When it comes to deciding what to include in the service for a small funeral, there really are no hard and fast rules. The last few funerals I've sung at have shown exactly that point.
I've been at:
The lasting impression from all three of these family funerals was that it was a celebration of a life and that celebration was personal, poignant and positive.
One had a very little religious content, although the service was led by a minister. He showed that with careful consideration and discussion with the family, you can develop a service showing the deceased love of nature and family. This well crafted service left all the congregation with fond thoughts of how the deceased affected and influenced their lives.
In this case, the family chose not to have a physical service booklet for people to follow. So, the congregation was very much listening to the poems, readings and eulogy, all read by the minister.
My role was to lend a different voice to the occasion. The family wanted some traditional hymns sung, but as they were few in number, they wanted a singer to give confidence to their own voices. They also wanted to have something meaningful to listen to during a period of reflection.
With only a few in the congregation, it was a very personal experience. Afterwards, the family said it was lovely to have the songs sung live, and that this added to their celebration.
Thank you, you have a wonderful voice. Mum would have loved it. I'm sure she was listening.
MB, funeral at Chilterns Crematorium, Amersham, Buckinghamshire
The second funeral in a cemetery had similar hymns, and the solo was 'Time to say goodbye'. This service was very religious including a gospel and other bible readings and a eulogy read by the deceased's daughter.
They had a printed order of service booklet with many pictures from the life of the deceased, so those who attended had a physical keepsake of the event, as well as their memory of the celebration.
What a beautiful voice, thank you for your singing, the solo was wonderful and also it was so uplifting having a strong vice leading the hymns. So often it can be difficult to sing in times like this.... Truly was wonderful, so much nicer than playing a CD, your singing gave it a real personal touch. Dad would have loved it!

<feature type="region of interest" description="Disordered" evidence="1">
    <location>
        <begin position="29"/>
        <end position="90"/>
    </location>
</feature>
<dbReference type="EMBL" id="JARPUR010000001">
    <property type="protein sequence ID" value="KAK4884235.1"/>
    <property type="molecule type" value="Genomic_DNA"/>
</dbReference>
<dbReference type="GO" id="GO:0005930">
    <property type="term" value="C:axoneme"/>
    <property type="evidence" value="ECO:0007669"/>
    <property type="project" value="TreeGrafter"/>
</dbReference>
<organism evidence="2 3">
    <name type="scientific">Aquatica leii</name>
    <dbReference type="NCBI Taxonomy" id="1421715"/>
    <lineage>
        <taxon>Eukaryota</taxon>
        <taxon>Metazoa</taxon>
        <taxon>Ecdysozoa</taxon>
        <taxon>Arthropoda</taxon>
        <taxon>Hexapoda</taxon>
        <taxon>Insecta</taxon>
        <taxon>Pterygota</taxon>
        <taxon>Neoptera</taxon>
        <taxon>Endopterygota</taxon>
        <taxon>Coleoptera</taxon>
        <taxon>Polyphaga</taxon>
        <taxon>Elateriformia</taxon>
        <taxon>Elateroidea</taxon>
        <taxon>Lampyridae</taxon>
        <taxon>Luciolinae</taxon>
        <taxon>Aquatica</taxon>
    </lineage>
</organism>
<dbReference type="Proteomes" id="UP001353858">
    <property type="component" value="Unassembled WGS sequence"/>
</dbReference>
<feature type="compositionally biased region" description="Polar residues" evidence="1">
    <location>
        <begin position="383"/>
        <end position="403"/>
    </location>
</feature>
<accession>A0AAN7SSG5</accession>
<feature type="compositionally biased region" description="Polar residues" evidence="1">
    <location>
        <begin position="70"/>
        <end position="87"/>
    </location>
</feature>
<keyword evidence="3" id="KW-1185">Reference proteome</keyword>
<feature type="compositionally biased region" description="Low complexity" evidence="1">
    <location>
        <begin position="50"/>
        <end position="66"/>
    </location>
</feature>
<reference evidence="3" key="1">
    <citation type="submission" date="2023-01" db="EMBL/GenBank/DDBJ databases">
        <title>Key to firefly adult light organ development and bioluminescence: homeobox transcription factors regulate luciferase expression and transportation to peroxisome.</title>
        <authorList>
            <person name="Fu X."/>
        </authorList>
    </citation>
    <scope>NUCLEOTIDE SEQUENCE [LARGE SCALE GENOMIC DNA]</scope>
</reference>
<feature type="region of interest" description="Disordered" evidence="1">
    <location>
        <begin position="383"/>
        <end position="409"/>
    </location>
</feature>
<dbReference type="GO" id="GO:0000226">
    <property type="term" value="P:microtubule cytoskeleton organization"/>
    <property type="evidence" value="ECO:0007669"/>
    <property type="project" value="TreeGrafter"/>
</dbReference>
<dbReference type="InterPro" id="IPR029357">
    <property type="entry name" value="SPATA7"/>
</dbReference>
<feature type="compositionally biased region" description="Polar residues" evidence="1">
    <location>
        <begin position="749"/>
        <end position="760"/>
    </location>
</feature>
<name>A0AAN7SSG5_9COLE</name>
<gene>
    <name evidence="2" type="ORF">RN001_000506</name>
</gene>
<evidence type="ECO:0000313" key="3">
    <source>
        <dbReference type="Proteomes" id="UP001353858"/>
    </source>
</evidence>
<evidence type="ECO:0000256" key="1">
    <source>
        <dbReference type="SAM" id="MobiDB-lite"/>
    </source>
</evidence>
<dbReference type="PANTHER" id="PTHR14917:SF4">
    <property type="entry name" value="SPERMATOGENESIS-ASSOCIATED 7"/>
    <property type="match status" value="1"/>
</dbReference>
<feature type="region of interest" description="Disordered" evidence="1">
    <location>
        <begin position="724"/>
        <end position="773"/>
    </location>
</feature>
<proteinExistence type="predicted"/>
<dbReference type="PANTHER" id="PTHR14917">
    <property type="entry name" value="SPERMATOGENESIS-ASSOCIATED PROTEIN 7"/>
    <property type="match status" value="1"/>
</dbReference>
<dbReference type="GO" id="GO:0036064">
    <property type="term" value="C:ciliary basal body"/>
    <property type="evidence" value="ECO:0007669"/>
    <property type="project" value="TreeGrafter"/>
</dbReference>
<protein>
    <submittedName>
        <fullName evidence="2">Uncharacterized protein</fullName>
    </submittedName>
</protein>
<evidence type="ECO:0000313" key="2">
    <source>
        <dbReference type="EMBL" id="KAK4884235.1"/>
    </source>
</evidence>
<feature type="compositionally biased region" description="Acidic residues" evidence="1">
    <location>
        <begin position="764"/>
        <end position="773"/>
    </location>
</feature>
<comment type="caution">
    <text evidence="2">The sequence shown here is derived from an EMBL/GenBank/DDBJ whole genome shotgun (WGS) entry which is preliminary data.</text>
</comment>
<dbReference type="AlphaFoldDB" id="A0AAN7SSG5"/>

JS, funeral at Woking Cemetery, Surrey
Simple cremation service
The third funeral was at another crematorium. This service was a family affair: they too had a printed Order of Service, a quite modest one with a simple photograph of the deceased.
The only reading was the congregational Lord's Prayer, and the eulogy was given by a family friend. They had more music in the service:
The congregation were few in number as the deceased was well into their nineties and had outlived many friends and family members. The service may have been shorter in time, but no less a heartfelt celebration of a life well lived!
Thank you for such a wonderful performance today. My family and friends all commented on how good you were, my evidence being that know-one wanted to leave on the exit song. Thank you again for all your help.
TR, funeral at The Park Crematorium, Aldershot, Hampshire
Even if you are small in number, there are no hard and fast rules to follow for a funeral service. Just make sure it's the celebration that means the most to you and those who are there to celebrate and remember.
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